Lang, who was appointed to the board in 2007 and has served as president since 2011, acknowledged mistakes during the hearing but asked senators for continued support. He said he supported Mason and didn’t know of any professors who thought academic freedom had been violated at the Harkin Institute.

Cramer was questioned about his conservative social views on issues such as stem cell research, gay rights and academic freedom. Some lawmakers questioned whether those positions could compromise the academic values of the public universities that the board oversees.

Cramer said Friday that he had different beliefs than some senators, but stressed that he valued higher education. He said he would write a letter to the senators to advocate for his nomination.

 

1
Text Only
Top News
  • Medicaid paid $12M for Illinois dead

    The Illinois Medicaid program paid an estimated $12 million for medical services for people listed as deceased in other state records, according to an internal state government memo.

    The memo dated Friday, which The Associated Press obtained through a Freedom of Information Act request, says the state auditor compared clients enrolled in the Medicaid database last June with state death records dating back to 1970. Auditors identified overpayments for services to roughly 2,900 people after the date of their deaths.

    April 19, 2014

  • Ohio couple married 70 years die 15 hours apart

    A couple who held hands at breakfast every morning even after 70 years of marriage have died 15 hours apart.

    Helen Felumlee, of Nashport, died at 92 on April 12. Her husband, 91-year-old Kenneth Felumlee, died the next morning.

    April 19, 2014

  • Prince reaches agreement with music label

    Prince now owns the rights to the music he recorded on Warner Bros. Records after years of disputes and battles with the record label.

    Warner Bros. announced Friday it had reached an agreement with the pop icon, who was signed to the label from 1978 to the mid-1990s, during which time he released key projects like "Purple Rain," ''1999," ''Diamonds and Pearls" and "Around the World in a Day."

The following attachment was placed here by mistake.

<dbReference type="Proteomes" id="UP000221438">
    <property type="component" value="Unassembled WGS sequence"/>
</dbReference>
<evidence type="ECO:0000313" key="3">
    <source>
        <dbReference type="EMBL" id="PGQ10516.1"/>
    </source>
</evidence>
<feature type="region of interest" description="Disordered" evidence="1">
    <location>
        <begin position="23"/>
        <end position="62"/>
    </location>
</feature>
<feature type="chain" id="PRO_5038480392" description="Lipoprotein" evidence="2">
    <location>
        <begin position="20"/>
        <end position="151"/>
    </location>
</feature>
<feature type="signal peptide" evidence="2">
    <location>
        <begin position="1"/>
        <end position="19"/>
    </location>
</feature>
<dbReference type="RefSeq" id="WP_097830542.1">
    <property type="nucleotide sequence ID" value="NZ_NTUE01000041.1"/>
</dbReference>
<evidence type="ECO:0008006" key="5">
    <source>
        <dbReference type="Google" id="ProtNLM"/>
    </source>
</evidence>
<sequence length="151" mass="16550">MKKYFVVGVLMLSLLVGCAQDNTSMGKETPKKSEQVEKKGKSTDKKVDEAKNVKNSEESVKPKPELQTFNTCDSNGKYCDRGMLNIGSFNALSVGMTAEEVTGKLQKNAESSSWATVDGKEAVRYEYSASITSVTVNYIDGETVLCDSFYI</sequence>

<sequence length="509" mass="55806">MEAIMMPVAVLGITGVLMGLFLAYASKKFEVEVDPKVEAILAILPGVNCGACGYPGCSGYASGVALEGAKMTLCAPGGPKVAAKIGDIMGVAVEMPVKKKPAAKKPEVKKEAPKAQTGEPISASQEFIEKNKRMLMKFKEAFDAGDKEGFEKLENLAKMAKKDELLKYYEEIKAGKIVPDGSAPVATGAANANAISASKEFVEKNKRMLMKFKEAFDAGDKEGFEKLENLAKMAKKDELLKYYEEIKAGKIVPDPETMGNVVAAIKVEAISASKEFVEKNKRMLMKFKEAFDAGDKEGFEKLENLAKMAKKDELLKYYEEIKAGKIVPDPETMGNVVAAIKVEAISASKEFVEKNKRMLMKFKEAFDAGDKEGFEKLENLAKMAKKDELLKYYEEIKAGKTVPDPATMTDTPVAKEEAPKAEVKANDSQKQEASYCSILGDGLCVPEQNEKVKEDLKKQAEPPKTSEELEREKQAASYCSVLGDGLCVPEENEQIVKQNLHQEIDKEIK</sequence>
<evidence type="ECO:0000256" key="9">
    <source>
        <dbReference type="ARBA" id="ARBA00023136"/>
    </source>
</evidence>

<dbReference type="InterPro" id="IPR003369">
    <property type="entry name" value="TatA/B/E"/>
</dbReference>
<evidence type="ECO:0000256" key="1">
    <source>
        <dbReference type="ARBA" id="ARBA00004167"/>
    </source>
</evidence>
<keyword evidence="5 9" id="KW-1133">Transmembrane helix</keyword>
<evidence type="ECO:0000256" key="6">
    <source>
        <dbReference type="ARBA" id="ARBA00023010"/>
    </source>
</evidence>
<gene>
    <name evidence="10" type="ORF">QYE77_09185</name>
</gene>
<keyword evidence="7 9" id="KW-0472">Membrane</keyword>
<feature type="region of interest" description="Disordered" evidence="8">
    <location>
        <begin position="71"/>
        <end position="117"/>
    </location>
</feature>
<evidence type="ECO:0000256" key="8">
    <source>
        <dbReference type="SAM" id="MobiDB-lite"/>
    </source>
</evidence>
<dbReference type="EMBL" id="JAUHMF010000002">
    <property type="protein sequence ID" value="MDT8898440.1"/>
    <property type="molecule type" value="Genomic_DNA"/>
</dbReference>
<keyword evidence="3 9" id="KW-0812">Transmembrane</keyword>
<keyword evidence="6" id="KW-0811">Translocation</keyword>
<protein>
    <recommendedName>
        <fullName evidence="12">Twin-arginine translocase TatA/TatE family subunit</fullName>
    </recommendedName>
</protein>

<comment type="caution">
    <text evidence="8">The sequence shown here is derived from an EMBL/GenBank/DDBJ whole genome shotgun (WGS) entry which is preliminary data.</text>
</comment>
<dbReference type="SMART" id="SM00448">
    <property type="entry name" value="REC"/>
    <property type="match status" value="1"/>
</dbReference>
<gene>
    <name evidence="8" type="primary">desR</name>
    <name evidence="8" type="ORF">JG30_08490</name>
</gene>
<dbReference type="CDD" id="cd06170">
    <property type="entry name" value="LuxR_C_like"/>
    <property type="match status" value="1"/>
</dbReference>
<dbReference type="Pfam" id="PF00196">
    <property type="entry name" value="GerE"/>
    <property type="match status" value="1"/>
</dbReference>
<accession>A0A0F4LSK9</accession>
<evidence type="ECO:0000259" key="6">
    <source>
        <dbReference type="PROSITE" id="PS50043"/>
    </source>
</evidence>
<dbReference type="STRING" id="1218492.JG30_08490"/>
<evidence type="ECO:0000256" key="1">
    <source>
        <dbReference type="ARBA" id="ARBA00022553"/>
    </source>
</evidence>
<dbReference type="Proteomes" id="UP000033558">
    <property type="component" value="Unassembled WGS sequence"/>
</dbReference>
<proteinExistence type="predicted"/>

Financial terms weren't disclosed.

    April 19, 2014

  • Ill. GOP officials who wanted Brady out replaced

    A crop of Republican officials who wanted to oust former Illinois GOP Chairman Pat Brady for his statements supporting same-sex marriage have been replaced in their party positions.

    Illinois Republicans across the state held elections for all 18 state central committee member posts this week, replacing six of the seven officials who signed on to a letter last year to hold a vote on removing Brady as chairman. The seventh person to sign the letter, Mark Shaw of the 10th Congressional District, was re-elected to a four-year term.

    April 19, 2014

  • Iowa gets nearly $72M in yearly tobacco payment

    Iowa received $71 million this week from tobacco companies — its annual share of a 1998 landmark legal settlement in which tobacco companies pay states for smoking-related health care costs.

    The Iowa Attorney General's Office says that since 1999, the state has received more than $960 million in tobacco payments.

    April 19, 2014

  • U of I burn center sees jump in ammonia burns

    The University of Iowa Burn Treatment Center is reporting a higher-than-normal number of patients suffering from anhydrous ammonia burns.

    The center says it has treated five people in the last two weeks. The center's medical personnel say they usually only see one or two cases each year. Official say the high number of patients in such a short amount of time is concerning.

    April 19, 2014

  • Screen shot 2014-04-18 at 4.44.15 PM.png Paint, doodle and sketch: 3 apps for art lovers

    In the absence of a palette of watercolors and a sketchpad, these three apps can fill in as your art supplies of choice.

    April 19, 2014 1 Photo

  • Smartphone kill switches are coming

    Smartphones need kill switches. It's a relatively easy solution to the pricey (and irritating) problem of smartphone theft. But who would have thought that the big carriers would team up with Apple, Google, Microsoft, Nokia, Samsung and lots of other manufacturers to voluntarily begin adding the technology by July 2015? The cooperative spirit! It makes so much sense!

    April 19, 2014

  • Way of the Cross photo The Way of the Cross By Amy Kent Herald Staff Writer The Way of the Cross

    April 19, 2014 1 Photo

  • John Hood A year after 'chaos'

    It happened two hours after John Hood finished his run. Like many, he thought the loud boom was just the sound of cannons going off, something that shook the ground. It was odd, but Hood — a 1989 Clinton High School graduate — tried to make it logical, associating the noise with another good happening at the Boston Marathon.

    April 18, 2014 1 Photo

AP Video